It was just this month that the monopoly of the Canadian Wheat Board was abolished; and a new report argues that it ought to be the first step in a continuing trend.
A study released on Thursday by the Montreal Economic Institute argues that agricultural marketing boards do not actually benefit the farmers in their sectors.
These boards have a monopoly in their regions on marketing the agricultural products in their respective industries; dairy, for example, or eggs. That means farmers must either sell their products to the board or follow its rules when selling on their own.
Some boards also control how much of the commodity will be sold to consumers, and its price. To control prices, they impose quotas on farmers' production. There are currently roughly 80 agricultural marketing boards in Canada, according to Mario Dumais, the report's author.
But that control on supply can actually put a damper on a product's marketing plan by reducing flexibility in response to consumer demand. A 2008 report to Quebec's minister of agriculture, fisheries and food cited complaints from the popular St-Hubert chain of rotisserie chicken restaurants, that it took "several years ... before we were able to satisfy our clients and offer a 100 per cent grain-fed, air-chilled chicken."
"It's ridiculous that it would take so much time and be so arduous," the St-Hubert representative said. "We're currently in the process of getting approval for antibiotic-free chicken. I'll spare you the details of all the hurdles that lie in wait for us in the current system."
The boards aim to increase and stabilize farm income and support farmers by giving small producers more negotiating heft when dealing with large buyers. But the system can also lead to higher prices, according to the report by Mr. Dumais, who is an economist and former director of publications for Quebec's Union des producteurs agricoles.
Citing data from the International Dairy Federation, for example, Mr. Dumais points out that the farm price of milk in Canada is 72 cents per kilogram on average, compared to 37 cents in the U.S. and 42 cents in the EU. (The farm price does not take into account other costs factored into the retail price, such as shipping.)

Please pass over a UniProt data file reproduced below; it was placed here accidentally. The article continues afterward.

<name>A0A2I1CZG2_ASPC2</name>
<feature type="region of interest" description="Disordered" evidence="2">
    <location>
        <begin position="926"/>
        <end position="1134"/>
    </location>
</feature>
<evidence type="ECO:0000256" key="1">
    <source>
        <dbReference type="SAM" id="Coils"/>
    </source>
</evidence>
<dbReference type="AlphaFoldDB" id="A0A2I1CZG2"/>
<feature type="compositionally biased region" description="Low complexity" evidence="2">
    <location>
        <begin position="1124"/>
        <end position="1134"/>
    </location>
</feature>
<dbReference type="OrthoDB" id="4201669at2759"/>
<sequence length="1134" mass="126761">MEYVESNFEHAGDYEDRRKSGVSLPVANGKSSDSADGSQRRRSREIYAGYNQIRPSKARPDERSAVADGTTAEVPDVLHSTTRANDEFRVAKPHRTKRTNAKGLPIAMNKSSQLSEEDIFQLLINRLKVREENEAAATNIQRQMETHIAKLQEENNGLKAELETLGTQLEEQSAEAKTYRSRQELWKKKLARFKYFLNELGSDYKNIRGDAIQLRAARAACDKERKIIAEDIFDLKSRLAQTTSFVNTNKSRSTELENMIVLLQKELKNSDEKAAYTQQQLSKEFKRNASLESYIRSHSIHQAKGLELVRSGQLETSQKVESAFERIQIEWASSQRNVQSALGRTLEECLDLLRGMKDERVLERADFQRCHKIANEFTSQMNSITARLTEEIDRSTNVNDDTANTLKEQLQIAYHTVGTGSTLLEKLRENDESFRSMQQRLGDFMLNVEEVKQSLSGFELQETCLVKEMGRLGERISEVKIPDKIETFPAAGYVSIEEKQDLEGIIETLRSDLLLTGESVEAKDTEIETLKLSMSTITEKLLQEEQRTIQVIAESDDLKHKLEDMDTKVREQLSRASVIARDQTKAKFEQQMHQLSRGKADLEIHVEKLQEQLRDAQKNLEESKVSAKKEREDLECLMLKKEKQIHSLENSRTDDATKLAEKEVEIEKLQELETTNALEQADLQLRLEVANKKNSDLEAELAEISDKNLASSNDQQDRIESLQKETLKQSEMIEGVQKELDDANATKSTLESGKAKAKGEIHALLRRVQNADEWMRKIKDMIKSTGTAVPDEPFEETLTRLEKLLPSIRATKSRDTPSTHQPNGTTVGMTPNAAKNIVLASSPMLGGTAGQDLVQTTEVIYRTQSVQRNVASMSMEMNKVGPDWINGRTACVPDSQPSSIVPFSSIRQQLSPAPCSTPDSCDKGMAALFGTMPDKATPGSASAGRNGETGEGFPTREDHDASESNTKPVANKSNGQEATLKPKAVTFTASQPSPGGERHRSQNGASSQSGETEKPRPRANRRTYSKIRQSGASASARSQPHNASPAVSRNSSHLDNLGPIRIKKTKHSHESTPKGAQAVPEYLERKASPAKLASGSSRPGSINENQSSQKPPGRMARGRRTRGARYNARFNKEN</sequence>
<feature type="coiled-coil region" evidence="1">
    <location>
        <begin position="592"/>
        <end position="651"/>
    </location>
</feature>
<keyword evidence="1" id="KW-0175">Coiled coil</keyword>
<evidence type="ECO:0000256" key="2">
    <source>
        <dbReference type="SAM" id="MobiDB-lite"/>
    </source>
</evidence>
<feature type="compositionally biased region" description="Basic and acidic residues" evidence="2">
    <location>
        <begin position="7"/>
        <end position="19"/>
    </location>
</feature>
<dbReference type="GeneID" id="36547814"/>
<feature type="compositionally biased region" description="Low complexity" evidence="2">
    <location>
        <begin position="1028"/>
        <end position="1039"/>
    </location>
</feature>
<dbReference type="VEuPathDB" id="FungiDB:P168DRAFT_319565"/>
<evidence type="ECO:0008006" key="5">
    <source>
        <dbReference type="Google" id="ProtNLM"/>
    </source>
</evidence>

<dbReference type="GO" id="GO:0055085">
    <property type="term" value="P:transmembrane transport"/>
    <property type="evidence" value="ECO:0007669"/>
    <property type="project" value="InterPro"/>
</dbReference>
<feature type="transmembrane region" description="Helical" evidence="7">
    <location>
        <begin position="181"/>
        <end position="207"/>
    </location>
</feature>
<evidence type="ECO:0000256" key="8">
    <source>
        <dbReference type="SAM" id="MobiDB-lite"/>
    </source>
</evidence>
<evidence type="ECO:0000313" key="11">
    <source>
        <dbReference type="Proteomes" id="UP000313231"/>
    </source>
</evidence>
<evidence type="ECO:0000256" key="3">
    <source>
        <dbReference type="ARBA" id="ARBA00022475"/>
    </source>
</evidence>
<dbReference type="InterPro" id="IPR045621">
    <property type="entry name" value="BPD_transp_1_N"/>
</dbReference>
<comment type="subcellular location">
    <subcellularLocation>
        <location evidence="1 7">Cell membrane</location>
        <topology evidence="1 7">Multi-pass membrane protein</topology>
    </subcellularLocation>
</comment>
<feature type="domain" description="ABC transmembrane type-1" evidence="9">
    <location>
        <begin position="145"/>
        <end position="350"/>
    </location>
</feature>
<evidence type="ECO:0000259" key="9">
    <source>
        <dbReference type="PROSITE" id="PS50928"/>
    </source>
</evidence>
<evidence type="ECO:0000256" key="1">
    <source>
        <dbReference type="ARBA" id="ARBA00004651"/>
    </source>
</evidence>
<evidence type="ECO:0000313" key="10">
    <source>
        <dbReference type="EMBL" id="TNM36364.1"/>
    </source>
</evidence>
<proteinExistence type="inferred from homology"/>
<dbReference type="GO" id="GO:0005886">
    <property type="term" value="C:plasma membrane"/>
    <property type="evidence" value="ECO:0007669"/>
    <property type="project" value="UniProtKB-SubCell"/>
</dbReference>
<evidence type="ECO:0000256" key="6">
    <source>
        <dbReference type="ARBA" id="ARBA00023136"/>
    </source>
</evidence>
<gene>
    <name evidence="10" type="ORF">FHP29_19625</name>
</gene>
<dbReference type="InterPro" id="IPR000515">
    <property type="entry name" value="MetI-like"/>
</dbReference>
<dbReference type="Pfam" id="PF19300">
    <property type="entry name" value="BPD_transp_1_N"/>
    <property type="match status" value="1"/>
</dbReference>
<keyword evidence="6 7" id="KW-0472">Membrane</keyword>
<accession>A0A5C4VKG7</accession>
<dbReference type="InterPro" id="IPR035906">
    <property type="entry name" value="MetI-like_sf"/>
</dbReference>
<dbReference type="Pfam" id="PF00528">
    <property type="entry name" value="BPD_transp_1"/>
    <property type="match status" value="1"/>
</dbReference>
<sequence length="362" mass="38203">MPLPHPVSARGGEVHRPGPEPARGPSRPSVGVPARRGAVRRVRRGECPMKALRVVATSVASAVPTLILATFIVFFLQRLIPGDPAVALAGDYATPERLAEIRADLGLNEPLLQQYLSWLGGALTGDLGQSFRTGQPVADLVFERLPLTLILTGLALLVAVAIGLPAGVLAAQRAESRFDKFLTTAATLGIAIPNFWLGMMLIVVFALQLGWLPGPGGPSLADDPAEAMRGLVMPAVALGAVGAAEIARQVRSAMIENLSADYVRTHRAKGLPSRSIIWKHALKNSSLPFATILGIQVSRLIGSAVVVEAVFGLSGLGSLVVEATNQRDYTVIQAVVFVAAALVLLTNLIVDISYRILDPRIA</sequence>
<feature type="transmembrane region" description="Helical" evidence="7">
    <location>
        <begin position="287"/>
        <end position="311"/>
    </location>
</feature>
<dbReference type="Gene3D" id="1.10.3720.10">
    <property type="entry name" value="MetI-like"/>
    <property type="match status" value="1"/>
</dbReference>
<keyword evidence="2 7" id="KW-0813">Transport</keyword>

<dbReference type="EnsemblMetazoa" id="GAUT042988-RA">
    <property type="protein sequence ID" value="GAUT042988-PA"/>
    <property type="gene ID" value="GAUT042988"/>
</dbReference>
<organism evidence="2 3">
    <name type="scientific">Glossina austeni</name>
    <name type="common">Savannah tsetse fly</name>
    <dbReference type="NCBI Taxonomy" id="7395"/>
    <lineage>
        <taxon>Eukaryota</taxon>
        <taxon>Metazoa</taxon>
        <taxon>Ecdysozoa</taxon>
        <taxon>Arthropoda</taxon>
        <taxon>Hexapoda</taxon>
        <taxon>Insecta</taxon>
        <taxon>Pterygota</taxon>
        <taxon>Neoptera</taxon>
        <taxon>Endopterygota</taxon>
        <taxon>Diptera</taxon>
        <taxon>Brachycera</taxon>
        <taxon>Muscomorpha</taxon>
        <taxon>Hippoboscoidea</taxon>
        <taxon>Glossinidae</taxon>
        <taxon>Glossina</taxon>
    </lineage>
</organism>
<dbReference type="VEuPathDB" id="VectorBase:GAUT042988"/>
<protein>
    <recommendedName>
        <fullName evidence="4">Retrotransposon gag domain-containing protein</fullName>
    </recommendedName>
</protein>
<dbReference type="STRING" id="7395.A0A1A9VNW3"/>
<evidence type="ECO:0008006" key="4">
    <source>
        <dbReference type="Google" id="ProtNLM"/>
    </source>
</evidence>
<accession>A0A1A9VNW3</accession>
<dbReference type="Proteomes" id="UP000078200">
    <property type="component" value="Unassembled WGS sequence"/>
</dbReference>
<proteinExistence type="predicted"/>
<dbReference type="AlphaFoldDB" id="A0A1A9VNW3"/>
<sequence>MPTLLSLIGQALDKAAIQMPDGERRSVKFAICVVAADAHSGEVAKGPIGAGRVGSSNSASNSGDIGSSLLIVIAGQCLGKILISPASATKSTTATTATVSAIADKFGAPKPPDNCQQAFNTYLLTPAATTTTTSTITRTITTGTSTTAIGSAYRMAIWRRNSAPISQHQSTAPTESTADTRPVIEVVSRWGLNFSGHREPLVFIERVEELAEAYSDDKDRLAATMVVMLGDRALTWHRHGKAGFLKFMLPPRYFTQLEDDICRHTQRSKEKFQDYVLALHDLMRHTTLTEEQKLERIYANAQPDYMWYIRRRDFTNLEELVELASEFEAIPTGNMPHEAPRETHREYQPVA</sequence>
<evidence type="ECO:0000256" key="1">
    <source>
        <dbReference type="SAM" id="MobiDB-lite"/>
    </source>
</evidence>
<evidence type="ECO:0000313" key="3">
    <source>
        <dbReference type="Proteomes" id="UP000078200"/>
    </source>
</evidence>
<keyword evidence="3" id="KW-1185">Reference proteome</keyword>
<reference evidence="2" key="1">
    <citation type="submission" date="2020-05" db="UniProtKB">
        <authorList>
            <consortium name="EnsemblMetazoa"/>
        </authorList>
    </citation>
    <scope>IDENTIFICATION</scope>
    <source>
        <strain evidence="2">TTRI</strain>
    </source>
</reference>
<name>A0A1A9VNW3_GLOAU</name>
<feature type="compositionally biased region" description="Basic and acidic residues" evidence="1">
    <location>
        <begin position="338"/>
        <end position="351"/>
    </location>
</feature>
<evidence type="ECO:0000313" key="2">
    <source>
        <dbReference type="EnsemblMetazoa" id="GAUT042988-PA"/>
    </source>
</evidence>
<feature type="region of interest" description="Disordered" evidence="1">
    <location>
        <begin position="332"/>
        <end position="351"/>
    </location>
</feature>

But while consumers pay more, farmers must buy quotas in order to start farming or expand their operations. Mr. Dumais argues that the high price of those quotas means that any extra revenue afforded by the marketing board's monopoly does not actually trickle through.
However, agricultural economist Jean Nolet, whose calculations were among those used by Mr. Dumais, called the report "too simple," noting that in systems where supply management does not exist, prices may be lower but taxpayers are forced to kick in with farming subsidies. It is an argument many marketing boards make as well.
"If you don't have any quotas, you get in a situation where you don't have the benefit of the system as well," said François Dumontier, a spokesman with the Fédération des producteurs de lait du Québec.
He points to the example of oilseed and grain producers, who do not operate under a supply management system. Their net market income (adjusted for capital cost) was negative for the years 2005-2007, according to Statistics Canada, and while the sector recovered and grew significantly in 2008 and 2009, the numbers demonstrate the volatility of a system outside of supply management, he said. By comparison, the same net income for dairy producers in that period was far steadier.
According to Statistics Canada, the total value of agricultural quotas across the country is roughly $30-billion. And the price of quotas has risen. In Manitoba for instance, the clearing price for producing one kilogram of butterfat per day – the standard used for dairy quotas – was $8,800 in 1995, but had risen to an average of $25,774.94 by 2009. Starting in 2009, provinces east of Manitoba began an attempt to cap that quota at $25,000.
The issue has been a prominent one for Canada on the international stage as well. When Canada was admitted into the Trans-Pacific Partnership in June, U.S. Chamber of Commerce president Thomas Donohue said that continuing negotiations would need to address this country's policies on supply management.
The U.S. has scaled back on quotas, such as those in its tobacco and peanut industries. The report argues that Canada should follow its example, along with that of Australia, which abolished quotas on its milk producers.
Because many of the Canadian farmers in production right now had to buy their quotas, as opposed to those who received them for free when the program began in the 1970s, the report proposes that the government implement a temporary tax to buy those quotas back.
"We don't criticize any voluntary aggregating of marketing activity. What we criticize is the monopoly power of the marketing boards," Mr. Dumais said. "The rigidity we have in our system is a problem."
The Canadian Dairy Commission and the Farm Products Council of Canada both declined to comment on the report.